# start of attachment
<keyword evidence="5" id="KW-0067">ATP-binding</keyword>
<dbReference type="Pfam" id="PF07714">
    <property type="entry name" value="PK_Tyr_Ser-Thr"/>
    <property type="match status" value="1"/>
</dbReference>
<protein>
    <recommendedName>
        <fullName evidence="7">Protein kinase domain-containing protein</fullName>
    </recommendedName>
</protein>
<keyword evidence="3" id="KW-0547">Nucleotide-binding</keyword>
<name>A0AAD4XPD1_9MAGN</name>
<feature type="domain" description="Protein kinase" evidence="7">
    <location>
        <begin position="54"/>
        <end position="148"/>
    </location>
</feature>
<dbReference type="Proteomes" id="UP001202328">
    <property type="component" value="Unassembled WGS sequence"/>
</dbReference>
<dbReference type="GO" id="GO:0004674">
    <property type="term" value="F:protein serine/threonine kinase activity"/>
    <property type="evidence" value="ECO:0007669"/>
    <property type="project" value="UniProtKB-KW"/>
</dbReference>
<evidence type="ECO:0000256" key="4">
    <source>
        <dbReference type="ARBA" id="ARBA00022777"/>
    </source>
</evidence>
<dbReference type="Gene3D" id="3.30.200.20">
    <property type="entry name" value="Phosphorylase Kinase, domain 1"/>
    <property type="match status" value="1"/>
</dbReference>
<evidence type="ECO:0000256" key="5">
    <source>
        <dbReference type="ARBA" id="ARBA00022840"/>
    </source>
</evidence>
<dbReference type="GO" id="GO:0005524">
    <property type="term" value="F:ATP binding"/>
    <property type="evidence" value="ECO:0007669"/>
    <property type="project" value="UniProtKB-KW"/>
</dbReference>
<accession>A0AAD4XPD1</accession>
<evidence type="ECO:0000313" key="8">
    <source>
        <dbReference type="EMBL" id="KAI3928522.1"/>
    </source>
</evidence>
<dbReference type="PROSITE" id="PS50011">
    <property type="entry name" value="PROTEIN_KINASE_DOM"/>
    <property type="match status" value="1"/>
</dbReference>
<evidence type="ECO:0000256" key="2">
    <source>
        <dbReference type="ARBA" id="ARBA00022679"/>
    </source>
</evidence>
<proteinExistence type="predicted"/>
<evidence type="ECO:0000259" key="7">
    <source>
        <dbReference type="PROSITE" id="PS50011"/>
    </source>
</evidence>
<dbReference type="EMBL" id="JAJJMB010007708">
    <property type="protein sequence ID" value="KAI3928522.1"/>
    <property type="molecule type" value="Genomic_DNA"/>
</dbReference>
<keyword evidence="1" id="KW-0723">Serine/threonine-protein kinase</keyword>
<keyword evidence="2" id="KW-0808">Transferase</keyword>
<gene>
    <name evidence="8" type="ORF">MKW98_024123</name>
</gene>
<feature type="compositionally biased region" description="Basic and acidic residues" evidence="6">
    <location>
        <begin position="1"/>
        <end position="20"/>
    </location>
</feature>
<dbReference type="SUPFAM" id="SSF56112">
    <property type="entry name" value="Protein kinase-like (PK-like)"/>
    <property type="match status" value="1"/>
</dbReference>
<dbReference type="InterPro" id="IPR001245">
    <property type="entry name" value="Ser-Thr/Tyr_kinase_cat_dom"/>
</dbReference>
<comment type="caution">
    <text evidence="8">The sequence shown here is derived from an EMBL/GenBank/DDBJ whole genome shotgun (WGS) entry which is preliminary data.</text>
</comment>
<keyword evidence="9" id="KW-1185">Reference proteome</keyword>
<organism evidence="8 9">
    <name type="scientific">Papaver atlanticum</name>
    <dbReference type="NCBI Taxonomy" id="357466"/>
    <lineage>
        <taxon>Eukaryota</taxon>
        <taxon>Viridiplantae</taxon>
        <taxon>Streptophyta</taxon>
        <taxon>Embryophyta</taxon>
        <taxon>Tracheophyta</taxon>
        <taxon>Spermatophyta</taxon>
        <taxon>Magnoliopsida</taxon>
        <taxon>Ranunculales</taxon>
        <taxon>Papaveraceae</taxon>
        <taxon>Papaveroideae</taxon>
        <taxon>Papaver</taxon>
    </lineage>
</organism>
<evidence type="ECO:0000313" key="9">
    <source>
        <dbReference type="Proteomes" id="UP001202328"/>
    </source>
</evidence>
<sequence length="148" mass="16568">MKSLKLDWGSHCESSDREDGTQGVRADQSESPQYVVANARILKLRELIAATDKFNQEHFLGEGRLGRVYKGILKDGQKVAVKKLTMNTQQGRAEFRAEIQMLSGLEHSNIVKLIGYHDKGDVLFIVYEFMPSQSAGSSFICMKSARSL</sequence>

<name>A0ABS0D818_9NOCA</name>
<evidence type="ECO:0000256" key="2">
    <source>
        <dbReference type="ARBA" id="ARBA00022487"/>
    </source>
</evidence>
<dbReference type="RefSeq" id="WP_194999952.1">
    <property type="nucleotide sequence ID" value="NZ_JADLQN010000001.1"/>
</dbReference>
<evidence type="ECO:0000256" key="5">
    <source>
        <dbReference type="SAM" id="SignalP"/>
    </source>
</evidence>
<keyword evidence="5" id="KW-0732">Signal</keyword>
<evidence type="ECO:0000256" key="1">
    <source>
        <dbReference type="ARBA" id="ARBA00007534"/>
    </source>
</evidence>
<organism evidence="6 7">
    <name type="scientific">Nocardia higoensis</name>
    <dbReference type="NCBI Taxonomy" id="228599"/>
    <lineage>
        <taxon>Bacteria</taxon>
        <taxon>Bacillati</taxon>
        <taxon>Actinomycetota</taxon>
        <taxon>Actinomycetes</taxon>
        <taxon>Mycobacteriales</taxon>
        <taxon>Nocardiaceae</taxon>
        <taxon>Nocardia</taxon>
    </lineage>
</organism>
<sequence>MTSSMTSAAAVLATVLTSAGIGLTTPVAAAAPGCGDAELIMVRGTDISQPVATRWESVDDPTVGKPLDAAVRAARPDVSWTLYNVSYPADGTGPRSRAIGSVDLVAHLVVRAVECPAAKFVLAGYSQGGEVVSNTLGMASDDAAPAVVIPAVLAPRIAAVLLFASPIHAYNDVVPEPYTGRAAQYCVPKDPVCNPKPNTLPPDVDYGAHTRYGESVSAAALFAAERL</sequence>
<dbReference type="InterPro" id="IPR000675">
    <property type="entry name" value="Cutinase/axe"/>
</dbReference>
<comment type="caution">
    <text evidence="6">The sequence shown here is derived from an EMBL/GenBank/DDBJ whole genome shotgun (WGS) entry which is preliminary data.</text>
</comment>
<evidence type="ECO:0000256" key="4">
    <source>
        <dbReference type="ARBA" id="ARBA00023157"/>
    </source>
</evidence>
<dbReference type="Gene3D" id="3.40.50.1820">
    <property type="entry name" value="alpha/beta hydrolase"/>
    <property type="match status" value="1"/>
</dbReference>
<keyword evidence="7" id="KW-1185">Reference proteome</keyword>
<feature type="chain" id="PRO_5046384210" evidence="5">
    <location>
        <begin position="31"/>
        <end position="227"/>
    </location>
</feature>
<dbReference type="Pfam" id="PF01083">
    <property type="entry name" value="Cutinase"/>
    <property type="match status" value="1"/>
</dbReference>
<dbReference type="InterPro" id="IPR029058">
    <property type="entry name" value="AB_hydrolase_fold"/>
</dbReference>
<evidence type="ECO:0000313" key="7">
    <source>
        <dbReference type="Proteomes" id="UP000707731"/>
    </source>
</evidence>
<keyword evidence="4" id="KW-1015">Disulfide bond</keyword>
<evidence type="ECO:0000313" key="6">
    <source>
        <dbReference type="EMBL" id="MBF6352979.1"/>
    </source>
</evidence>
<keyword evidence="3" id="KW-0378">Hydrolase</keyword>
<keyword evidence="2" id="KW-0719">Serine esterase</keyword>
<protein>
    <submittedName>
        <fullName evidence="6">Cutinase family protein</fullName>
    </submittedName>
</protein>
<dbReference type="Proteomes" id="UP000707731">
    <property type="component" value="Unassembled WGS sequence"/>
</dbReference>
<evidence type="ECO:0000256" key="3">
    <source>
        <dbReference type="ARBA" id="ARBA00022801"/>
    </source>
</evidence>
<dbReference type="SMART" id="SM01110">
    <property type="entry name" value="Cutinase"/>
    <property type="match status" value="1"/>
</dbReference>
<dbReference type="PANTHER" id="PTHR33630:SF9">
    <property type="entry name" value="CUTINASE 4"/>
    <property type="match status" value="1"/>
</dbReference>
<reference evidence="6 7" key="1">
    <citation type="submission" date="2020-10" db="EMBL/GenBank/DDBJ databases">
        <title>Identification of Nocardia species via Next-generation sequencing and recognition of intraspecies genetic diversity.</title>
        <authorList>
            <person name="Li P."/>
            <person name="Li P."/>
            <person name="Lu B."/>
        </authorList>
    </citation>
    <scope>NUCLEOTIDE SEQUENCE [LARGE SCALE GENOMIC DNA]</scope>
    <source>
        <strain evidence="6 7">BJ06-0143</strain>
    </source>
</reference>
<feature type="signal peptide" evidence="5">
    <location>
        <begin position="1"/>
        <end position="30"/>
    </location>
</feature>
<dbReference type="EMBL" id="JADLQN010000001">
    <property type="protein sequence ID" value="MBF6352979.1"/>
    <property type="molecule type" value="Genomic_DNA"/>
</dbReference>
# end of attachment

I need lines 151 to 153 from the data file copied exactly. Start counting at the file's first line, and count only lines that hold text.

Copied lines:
    <property type="entry name" value="Cutinase/axe"/>
</dbReference>
<comment type="caution">